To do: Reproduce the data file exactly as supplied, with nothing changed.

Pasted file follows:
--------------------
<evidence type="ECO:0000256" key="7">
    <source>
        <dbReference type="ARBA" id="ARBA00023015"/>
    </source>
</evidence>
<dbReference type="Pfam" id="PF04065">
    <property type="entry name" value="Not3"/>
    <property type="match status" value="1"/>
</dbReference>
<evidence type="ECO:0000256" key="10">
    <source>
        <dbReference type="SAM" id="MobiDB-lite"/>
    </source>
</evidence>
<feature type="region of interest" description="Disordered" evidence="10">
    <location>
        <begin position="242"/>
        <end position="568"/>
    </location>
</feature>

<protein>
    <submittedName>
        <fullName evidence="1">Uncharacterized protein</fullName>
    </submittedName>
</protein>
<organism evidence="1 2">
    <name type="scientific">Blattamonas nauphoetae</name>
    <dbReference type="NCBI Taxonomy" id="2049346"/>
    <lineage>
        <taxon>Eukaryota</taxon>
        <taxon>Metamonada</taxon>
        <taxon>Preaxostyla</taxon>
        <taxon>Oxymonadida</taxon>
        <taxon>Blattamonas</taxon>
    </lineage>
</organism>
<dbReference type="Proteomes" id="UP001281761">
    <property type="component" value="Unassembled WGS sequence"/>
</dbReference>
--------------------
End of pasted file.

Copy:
<evidence type="ECO:0000256" key="7">
    <source>
        <dbReference type="ARBA" id="ARBA00023015"/>
    </source>
</evidence>
<dbReference type="Pfam" id="PF04065">
    <property type="entry name" value="Not3"/>
    <property type="match status" value="1"/>
</dbReference>
<evidence type="ECO:0000256" key="10">
    <source>
        <dbReference type="SAM" id="MobiDB-lite"/>
    </source>
</evidence>
<feature type="region of interest" description="Disordered" evidence="10">
    <location>
        <begin position="242"/>
        <end position="568"/>
    </location>
</feature>

<protein>
    <submittedName>
        <fullName evidence="1">Uncharacterized protein</fullName>
    </submittedName>
</protein>
<organism evidence="1 2">
    <name type="scientific">Blattamonas nauphoetae</name>
    <dbReference type="NCBI Taxonomy" id="2049346"/>
    <lineage>
        <taxon>Eukaryota</taxon>
        <taxon>Metamonada</taxon>
        <taxon>Preaxostyla</taxon>
        <taxon>Oxymonadida</taxon>
        <taxon>Blattamonas</taxon>
    </lineage>
</organism>
<dbReference type="Proteomes" id="UP001281761">
    <property type="component" value="Unassembled WGS sequence"/>
</dbReference>